The ties that bind are strong

Todd Dutiaume
Todd Dutiaume
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Bookends spanning 75 years - the opening game of ‘38 and the closing match of 2014, producing the same result against the same opposition.

Amid the amazing scenes of celebrations as Fife Flyers qualified for the play-off finals, an important piece of history was picked up by Jack Dryburgh as he popped into the dressing rooom.

October 1, 1938 and Flyers lost their very first game 4-1 to Dundee Rockets.

March 30, 2014, their final league game of their 75th anniversary season, Flyers beat Dundee Stars 4-1.

Todd Dutiaume takes up the story: ‘‘Jack came into the room and spoke about that first game, and here we were, 4-1 up against the same team 75 years on. He said it would have been the perfect bookend had we held it to 4-1, but we won 4-3.

‘‘I thought about it all night and then we went to Dundee the next night and won 4-1, so our last game in Scotland in our anniversary season produced the perfect bookend.

‘‘When you appreciate the history of this place, you realise how nice it was to bookend it that way. I phoned Ronnie Herd at the rink the next morning and asked him to tell Jack that was for him.’’

The history and tradition of the club seep into the dressing room every practice and every game.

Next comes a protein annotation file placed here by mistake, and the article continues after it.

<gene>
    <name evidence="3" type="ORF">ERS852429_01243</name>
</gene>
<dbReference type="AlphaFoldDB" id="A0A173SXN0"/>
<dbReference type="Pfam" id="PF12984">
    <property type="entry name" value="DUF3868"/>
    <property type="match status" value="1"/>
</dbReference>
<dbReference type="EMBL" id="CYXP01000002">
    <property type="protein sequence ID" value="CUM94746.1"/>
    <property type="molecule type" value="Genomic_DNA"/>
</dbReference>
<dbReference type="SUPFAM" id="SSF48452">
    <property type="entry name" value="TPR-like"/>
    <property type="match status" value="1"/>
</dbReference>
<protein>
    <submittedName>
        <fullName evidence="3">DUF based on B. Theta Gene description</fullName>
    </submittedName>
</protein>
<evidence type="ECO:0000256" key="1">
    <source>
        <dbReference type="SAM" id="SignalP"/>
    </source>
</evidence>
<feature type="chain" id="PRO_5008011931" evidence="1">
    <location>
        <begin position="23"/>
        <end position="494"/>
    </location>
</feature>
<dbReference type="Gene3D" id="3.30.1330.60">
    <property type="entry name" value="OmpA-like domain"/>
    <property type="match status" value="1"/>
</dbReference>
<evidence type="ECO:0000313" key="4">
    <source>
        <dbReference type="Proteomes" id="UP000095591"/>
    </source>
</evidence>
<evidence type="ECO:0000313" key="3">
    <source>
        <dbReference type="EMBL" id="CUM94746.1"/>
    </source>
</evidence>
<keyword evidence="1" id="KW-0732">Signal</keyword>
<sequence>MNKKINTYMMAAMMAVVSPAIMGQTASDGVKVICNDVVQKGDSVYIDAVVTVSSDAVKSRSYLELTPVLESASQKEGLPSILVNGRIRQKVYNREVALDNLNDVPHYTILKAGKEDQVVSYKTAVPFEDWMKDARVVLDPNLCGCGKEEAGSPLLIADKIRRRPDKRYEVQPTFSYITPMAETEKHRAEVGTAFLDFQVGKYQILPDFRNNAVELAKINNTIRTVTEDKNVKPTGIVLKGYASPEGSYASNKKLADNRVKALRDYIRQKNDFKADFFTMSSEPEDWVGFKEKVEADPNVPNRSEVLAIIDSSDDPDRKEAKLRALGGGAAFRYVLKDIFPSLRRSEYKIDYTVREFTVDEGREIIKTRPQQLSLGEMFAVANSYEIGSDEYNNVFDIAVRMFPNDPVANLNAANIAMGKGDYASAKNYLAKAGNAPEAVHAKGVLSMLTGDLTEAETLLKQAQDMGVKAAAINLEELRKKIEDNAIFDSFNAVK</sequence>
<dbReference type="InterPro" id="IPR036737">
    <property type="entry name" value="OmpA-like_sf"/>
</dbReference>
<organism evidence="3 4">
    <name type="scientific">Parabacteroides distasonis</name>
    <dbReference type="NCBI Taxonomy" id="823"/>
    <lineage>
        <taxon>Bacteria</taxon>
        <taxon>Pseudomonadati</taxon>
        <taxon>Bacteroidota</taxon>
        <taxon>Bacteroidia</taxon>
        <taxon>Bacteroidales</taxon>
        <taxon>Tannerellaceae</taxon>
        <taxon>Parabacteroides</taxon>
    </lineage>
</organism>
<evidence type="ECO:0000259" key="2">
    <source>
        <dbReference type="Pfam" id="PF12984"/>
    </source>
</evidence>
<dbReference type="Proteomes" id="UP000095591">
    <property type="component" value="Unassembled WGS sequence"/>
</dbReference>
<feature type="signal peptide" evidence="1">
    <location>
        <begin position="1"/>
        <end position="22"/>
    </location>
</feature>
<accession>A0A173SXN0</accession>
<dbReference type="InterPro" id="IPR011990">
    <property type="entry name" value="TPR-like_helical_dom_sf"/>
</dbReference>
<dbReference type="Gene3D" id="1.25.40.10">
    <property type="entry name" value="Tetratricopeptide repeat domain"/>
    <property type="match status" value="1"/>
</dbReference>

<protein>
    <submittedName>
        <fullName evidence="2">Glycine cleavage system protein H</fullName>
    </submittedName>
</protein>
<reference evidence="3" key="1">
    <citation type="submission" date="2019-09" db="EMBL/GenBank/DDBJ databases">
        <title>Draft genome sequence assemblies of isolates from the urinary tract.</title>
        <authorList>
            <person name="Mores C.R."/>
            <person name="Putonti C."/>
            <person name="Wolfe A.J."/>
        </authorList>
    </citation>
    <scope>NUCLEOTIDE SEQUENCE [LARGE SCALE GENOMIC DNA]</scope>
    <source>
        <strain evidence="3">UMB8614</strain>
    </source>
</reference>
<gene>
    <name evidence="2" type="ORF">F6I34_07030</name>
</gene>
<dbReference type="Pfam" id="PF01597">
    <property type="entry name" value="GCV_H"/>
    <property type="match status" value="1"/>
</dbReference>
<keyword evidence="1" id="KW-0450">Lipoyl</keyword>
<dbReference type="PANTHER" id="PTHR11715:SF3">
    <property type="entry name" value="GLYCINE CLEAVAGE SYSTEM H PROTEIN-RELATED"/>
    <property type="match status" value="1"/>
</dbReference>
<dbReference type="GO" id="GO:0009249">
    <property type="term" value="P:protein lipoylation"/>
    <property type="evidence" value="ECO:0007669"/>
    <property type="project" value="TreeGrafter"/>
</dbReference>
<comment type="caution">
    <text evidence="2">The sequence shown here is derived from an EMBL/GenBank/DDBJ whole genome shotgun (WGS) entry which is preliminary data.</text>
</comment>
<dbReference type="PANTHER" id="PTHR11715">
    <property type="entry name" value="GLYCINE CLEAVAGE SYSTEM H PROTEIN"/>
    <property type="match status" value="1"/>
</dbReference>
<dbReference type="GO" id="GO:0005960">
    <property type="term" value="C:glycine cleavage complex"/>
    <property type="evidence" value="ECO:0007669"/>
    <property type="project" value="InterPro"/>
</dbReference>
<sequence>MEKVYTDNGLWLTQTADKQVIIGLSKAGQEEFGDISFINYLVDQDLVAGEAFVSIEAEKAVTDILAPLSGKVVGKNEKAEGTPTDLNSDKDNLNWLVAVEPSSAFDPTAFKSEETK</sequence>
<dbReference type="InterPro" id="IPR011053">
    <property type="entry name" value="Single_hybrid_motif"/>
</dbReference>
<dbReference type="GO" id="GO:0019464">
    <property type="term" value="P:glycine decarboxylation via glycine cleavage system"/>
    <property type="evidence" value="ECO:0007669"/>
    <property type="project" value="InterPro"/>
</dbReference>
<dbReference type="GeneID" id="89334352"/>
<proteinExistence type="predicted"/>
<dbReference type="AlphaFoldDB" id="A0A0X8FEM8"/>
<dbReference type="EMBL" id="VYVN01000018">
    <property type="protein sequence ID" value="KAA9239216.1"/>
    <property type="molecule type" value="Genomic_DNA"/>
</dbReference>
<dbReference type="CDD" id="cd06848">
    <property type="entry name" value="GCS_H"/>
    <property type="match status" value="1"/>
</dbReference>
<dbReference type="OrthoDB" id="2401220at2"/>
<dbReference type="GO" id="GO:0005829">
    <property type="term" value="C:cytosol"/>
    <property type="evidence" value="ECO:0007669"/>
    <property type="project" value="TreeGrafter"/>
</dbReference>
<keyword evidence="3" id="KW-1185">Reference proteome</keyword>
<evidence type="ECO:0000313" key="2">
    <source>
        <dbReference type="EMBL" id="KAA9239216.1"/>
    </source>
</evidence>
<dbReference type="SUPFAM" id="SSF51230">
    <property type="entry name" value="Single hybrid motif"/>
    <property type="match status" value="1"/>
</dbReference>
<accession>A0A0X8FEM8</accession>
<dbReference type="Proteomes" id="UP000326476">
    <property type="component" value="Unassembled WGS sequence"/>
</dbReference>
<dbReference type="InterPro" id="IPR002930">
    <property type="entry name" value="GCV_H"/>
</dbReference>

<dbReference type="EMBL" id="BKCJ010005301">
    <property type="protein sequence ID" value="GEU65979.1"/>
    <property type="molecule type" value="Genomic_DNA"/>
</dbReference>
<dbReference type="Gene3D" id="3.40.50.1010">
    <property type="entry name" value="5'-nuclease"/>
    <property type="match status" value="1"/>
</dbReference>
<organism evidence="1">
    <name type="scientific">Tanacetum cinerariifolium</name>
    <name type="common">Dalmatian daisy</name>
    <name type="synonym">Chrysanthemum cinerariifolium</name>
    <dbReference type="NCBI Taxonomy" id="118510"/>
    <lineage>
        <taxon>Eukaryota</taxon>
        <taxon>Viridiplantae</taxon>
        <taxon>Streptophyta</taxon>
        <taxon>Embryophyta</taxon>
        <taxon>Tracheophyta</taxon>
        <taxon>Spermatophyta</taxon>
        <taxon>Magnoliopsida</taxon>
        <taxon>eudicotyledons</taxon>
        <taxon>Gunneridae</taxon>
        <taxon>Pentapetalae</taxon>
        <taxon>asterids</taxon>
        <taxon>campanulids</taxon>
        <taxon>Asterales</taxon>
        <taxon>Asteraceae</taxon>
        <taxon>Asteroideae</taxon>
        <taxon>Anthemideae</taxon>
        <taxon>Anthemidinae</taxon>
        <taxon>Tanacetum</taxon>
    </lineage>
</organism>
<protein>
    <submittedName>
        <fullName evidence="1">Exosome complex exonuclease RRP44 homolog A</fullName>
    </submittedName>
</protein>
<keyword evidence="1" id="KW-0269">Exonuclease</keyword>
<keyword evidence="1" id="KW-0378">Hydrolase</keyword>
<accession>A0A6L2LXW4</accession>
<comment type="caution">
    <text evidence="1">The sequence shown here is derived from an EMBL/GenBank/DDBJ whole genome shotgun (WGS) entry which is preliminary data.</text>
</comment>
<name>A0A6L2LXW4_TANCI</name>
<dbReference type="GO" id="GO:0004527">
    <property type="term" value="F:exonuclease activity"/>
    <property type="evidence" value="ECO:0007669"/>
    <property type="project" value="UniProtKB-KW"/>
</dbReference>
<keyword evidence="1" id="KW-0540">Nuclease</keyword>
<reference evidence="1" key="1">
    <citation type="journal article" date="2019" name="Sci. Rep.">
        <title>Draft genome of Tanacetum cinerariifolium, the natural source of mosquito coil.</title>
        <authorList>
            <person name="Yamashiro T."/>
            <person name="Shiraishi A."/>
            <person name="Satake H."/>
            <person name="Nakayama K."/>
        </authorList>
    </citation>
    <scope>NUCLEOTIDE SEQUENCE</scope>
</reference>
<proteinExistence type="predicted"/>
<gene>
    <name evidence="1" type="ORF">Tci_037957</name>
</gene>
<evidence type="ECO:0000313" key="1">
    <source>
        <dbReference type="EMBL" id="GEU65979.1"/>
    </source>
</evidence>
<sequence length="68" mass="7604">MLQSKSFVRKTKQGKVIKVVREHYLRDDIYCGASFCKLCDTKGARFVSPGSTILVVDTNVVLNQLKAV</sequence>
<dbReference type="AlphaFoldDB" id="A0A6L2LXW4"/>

Dutiaume, the club’s longest serving import, understands it and respects it, and, on the eve of Nottingham, he has the opportunity to write his team’s name into the book of legends.

‘‘The ‘85 team is always remembered, and then there was Mo’s Grand Slam team. Now we have a great chance to to do this in our anniversary season. That would be fantastic.’’

The journey to the finals has been long and often dark, but Flyers have endured through hard work, skill and a commitment that has enveloped everyone in the room.

The ties that bind this club together are strong.

For Dutiaume, this will be first finals solely as a coach - a role he has had to come to terms with as injury kept him off the ice.

‘‘I feel like I am a player at heart and probably always will be,’’ he said. ‘‘Coaching wasn’t something I had as an ambition because I was going to play forever!

‘‘I fell into it and I have to say it hasn’t always been a position I have felt entirely comfortable in.

‘‘Player-coach was very hard - it’s the most difficult job in hockey. You worry about your own game and then you have a bad shift, come off the ice and have to make snap calls about 18 other guys when you are mentally tired. That’s when mistakes happen.

‘‘This season, coaching became more comfortable. We started winning and it became more enjoyable - that gave me the feeling closest to when I was playing.’’

Having put together a team that excited both him and assistant coach Danny Stewart, the season mis-fired for long spells - games were lost, goals were hard to come by, and there was a danger that the anniversary season may just drift away.

‘‘We knew this team and we believed in it. We just had to find a way to get them to believe in themselves,’’ he said.

‘‘In January, when things hadn’t been going well, we sat down and said ‘stuff it - what are we here for?’

‘‘We asked the guys why they were here.

‘‘To make a living - for sure and to play hockey. It was never about making money - you can sniff these guys a mile off - it was all about playing and enjoying it.

‘‘We had two months or more of the season left and told them that was a long, long time with nothing to shoot for, so let’s go out game by game and enjoy it; have some fun.